Some general tips for improving your conversions include:
- Consistency with your marketing
Be visible at different stages of the customer journey and make yourself especially visible at the decision end. This might mean using retargeting campaigns within Google Ads or Facebook Ads.
- Use email marketing
Email lists are a valuable source of potential customers. They’ve already shown interest in your brand, and should, in theory, be open to spending money with you. Creating an email strategy, using newsletters, offers, updates or whatever other relevant information your customers might be interested in can net you a good conversion rate. Be careful though of falling into the trap of spamming people’s inboxes and losing subscribers.
- CTA’s and targeted ads
There is no getting around it. Targeting the customer with ads at the decision stage is a solid strategy. And a strong call to action, or even an incentive such as discount or limited offer, can be the difference between you and the competition.
Understanding how to word an ad, and using a good landing page, can also make the difference. Check out our guides to power words – essential for CTAs – and our guides to writing effective ad copy.
- An offer they can’t refuse…
In theory, your customer has visited you multiple times on their journey to making a purchase. So by now, they are familiar with your brand, they trust (or are at least open to trusting) your product and when it comes to the crunch they are swayed by your superior offering, whatever that may be.
But sometimes a nudge is needed. This is often something like a discount, a free add-on, or other form of added value.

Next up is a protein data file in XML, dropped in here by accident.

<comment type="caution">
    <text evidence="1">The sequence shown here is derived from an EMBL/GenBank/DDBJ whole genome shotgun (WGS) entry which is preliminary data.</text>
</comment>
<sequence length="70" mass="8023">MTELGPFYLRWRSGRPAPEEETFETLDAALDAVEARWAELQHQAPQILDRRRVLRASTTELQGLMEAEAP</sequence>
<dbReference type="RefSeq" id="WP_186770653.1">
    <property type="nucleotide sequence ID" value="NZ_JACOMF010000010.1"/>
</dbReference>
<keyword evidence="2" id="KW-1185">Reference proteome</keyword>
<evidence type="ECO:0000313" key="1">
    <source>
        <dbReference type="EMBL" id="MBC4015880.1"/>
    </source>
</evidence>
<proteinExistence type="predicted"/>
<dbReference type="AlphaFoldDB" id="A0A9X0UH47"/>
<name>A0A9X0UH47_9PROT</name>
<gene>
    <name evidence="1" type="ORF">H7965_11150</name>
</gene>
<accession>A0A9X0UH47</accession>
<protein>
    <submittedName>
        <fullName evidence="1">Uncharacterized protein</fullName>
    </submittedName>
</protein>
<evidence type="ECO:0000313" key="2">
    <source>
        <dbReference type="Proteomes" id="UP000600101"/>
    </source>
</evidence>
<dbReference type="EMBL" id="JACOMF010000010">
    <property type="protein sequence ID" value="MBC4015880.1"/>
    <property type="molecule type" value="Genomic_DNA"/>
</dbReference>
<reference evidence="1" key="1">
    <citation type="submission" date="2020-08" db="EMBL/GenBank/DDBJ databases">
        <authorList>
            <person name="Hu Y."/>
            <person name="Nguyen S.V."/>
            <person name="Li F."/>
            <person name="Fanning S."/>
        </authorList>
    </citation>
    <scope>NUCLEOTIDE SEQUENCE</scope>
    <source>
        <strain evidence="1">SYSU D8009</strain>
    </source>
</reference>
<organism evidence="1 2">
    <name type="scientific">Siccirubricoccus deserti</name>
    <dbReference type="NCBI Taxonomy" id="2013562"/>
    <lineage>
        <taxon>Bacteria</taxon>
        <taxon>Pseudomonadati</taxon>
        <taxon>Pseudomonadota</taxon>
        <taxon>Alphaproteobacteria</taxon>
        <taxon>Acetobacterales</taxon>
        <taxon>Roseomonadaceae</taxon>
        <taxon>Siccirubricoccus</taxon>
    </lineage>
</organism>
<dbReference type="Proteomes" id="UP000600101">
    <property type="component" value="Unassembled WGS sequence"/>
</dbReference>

Software and non-tangible products and services often hook in customers with a free trial, discounted entry offer or freemium subscriber model.
Companies dealing with tangible products might look at offering free shipping, free returns or limited discounts. It’s all about finding a way to get an edge on the competition.
The journey to brand advocate
A bonus step here…
Part of the customer journey, and of your general customer acquisition strategy, is making sure the customer is delighted with your service. So much so that they would happily come back and use it again or, better still, they’d tell all their friends.
Getting love from your customers is what you do already, surely… You provide a top quality product, exceptional customer service and great value, don’t you? Of course you do.
Offering after sales support to handle problems and objections will help to minimise dissatisfaction.
Being responsive is also one of the most important factors in customer satisfaction. People don’t want to wait days for you to reply to their email – in fact if they have to wait more than 30 minutes their satisfaction starts to plummet.
Give people less chances to dislike you, more reasons to love you, even if your service wasn’t for them, and watch your brand advocacy grow.
Customer Acquisition Cost
How much does it cost for your company to win one new customer?
This is known as customer acquisition cost (CAC), and knowing how much your CAC is can help you with your marketing strategy, your budget planning and general understanding of your company.
So how do you measure your customer acquisition cost?
Customer acquisition cost formula
There are a couple of different ways to work out your CAC. The first looks at the basics of your marketing budget against the amount of new customers acquired.
The CAC formula looks like this:
Marketing costs / Customers acquired = CAC
For example, keeping it simple, you’d look at your Google Ads spend in a month and divide that by conversions.
$5,000 Google Ads budget / 600 new customers = $8.33 per new customer
However, another way to look at your CAC formula is to include a comprehensive list of marketing based expenses against your customer acquisition.
After all, your entire business depends on new customers and sales in general. So having this priced in can also be extremely useful.
With that in mind, a more comprehensive CAC formula would include expenses such as: